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Tesla and EVs have saved at least 120,000 lives so far

Credit: Tesla

Tesla and electric vehicles have saved at least 120,000 lives so far. Not A Tesla App initially reported on the results of a study that reflected these statistics. I’m going to dive into that study momentarily.

The article noted that a high EV adoption rate isn’t just good news for our planet. It is increasing the survival chances of our future generations. The study, published in 2021 in Nature Communications, noted that adding 4,434 metric tons of carbon dioxide in 2020 was equivalent to the lifetime emissions of 3.5 Americans. Those 4,434 metric tons of carbon dioxide could also cause one extra death globally from 2020 through 2100.

How Tesla And EVs Saved At Least 120,000 Lives So Far

The article pointed to Tesla’s recent Impact Report. According to the U.S. Environmental Protection Agency, a typical passenger car emits around 4.6 metric tons of carbon dioxide per year. In Tesla’s Impact Report, Tesla shared that in 2021, its global fleet of vehicles, energy storage, and solar panels combined avoided the emissions of 8.4 million metric tons of CO2e.

The article noted that according to Tesla’s Impact Report and the Nature Communications study, we can save around 40 metric tons of carbon over the course of a lifetime for every person who makes the switch from internal combustion engine vehicles to EVs. According to Not A Tesla App,

“Since every 4,000 metric tons of carbon emissions are predicted to result in an additional death, around 20,000 lives have been saved as a result. If we take into account the 10 million electric cars sold by other manufacturers, the number of lives saved increases to a staggering 120,000.”

The Study

The study in Nature Communications, titled The Mortality Cost of Carbon, was published in 2021. It used integrated assessment models (IAMs) which found that the social cost of carbon, prescribed optimal climate policy, and human mortality impacts are limited and haven’t been updated to the latest scientific understanding.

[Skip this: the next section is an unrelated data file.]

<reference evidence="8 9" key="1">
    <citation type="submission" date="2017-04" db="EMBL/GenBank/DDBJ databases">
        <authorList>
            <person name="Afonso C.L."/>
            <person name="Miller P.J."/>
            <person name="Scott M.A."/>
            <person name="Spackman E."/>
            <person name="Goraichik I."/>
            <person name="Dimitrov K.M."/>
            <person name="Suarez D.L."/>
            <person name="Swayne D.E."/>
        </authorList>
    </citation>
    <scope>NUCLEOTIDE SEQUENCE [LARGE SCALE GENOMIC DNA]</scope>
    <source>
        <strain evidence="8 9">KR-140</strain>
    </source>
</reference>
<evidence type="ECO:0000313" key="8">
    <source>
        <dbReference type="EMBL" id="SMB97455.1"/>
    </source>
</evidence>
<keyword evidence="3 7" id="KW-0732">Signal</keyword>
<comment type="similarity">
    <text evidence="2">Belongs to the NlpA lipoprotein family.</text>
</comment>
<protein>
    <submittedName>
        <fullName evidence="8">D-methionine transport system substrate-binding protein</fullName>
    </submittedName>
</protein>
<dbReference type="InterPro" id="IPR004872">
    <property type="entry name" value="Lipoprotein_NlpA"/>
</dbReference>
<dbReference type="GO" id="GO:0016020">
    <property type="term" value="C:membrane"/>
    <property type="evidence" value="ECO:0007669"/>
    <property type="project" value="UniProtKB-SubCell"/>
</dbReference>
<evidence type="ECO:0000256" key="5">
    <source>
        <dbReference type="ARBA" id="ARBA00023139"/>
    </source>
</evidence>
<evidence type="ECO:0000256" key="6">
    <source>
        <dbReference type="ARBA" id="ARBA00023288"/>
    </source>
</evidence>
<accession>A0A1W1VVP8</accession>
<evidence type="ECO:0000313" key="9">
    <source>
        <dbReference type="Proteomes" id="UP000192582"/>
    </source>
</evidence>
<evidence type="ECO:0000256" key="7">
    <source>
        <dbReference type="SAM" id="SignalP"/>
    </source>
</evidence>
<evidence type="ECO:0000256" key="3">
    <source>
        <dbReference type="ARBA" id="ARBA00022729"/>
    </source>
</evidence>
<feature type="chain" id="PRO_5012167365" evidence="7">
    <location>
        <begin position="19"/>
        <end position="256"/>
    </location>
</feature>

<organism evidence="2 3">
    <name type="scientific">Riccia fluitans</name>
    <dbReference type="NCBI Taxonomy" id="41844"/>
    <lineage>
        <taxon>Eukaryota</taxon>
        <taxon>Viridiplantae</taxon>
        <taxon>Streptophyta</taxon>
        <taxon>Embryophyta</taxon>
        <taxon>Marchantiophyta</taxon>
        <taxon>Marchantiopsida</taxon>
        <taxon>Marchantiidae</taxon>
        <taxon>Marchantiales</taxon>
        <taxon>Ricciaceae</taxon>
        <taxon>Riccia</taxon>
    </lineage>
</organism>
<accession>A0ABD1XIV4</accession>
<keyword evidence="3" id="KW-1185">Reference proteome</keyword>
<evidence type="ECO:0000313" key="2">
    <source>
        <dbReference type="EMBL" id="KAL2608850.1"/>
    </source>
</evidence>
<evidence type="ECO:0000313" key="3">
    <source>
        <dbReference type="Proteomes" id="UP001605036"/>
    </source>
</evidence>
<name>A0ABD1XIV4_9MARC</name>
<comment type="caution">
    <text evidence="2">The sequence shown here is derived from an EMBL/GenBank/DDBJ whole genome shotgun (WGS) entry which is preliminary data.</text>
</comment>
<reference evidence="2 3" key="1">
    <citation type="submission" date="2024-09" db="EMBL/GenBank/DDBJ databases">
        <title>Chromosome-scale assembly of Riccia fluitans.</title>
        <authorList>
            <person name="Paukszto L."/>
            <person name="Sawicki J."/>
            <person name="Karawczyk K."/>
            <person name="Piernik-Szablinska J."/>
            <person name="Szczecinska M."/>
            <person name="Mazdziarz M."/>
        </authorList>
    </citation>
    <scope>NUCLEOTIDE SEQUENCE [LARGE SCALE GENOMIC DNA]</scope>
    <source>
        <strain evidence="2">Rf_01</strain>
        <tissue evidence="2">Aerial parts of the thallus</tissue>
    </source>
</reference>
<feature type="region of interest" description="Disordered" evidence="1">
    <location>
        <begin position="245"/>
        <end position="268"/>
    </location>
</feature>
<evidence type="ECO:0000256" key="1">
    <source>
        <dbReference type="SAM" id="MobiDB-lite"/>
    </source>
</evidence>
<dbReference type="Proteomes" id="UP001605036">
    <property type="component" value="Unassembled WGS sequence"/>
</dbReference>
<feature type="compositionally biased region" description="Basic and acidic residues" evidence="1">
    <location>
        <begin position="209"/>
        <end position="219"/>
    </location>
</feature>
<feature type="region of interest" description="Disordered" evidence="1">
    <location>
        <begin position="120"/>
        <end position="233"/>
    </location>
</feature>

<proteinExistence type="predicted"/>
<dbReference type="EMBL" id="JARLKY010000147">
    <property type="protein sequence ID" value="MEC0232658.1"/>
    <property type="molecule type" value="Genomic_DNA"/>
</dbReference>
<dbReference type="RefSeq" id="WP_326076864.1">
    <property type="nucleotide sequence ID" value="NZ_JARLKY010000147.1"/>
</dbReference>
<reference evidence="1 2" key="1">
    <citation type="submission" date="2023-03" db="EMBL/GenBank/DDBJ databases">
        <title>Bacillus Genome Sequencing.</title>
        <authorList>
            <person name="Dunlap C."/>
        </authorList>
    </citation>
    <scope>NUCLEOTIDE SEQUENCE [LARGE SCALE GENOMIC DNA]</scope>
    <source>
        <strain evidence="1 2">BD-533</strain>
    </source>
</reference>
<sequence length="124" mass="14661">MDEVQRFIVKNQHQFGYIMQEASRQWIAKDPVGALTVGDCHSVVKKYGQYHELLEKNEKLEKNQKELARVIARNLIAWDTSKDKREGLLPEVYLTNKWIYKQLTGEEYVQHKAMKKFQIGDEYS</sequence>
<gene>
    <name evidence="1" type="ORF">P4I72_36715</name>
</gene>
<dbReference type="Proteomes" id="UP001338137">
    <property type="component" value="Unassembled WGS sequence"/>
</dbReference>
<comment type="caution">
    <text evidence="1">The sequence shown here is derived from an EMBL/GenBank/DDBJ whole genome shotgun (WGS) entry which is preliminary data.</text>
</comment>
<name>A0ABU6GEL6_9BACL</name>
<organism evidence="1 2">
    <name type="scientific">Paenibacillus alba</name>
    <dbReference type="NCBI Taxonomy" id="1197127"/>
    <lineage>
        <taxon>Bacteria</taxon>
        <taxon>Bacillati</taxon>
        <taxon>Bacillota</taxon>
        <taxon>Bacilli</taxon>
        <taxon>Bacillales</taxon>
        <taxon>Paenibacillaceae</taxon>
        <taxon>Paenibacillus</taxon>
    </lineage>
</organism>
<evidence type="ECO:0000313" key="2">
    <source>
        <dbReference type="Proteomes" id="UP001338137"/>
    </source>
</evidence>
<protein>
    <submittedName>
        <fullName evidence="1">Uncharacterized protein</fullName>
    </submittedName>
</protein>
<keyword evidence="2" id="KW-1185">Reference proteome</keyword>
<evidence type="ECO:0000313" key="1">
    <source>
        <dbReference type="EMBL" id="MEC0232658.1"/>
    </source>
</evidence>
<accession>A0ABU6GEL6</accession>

To solve this issue, the researchers extended the DICE-2016 integrated assessments model to include temperature-related mortality impacts. They also introduced another metric: the mortality cost of carbon. This metric estimated the number of deaths caused by the emissions of one additional metric ton of CO2. According to the study,

 “In the baseline emissions scenario, the 2020 MCC is 2.26 × 10‒4 [low to high estimate −1.71× 10‒4 to 6.78 × 10‒4] excess deaths per metric ton of 2020 emissions. This implies that adding 4,434 metric tons of carbon dioxide in 2020—equivalent to the lifetime emissions of 3.5 average Americans—causes one excess death globally in expectation between 2020-2100.”

What The Study Found

The study found that the 2020 mortal cost of carbon (MCC) is the number of expected temperature-related excess deaths globally from 2020-2100 caused by the emission of one additional metric ton of CO2e in 2020.

“Our central estimate 2020 MCC also implies that reducing (adding) 4,434 metric tons of carbon dioxide in 2020 saves one life (causes one excess death) in expectation globally between 2020 and 2100. In all, 4,434 metric tons is equivalent to the lifetime emissions of 3.5 average Americans, 146.2 Nigerians, and 12.8 average world people.”

 

Tesla & EVs Are Saving Lives. So Is Clean Energy.

Although Tesla and EVs are saving lives in this respect, the study’s results show that the work is far from complete. The study suggested that reducing 1,276 metric tons of carbon dioxide in 2020 which is the equivalent to the lifetime emissions of an average American, would reduce 0.29 excess deaths between 2020 and 2100.

 

Tesla and EVs have saved at least 120,000 lives so far
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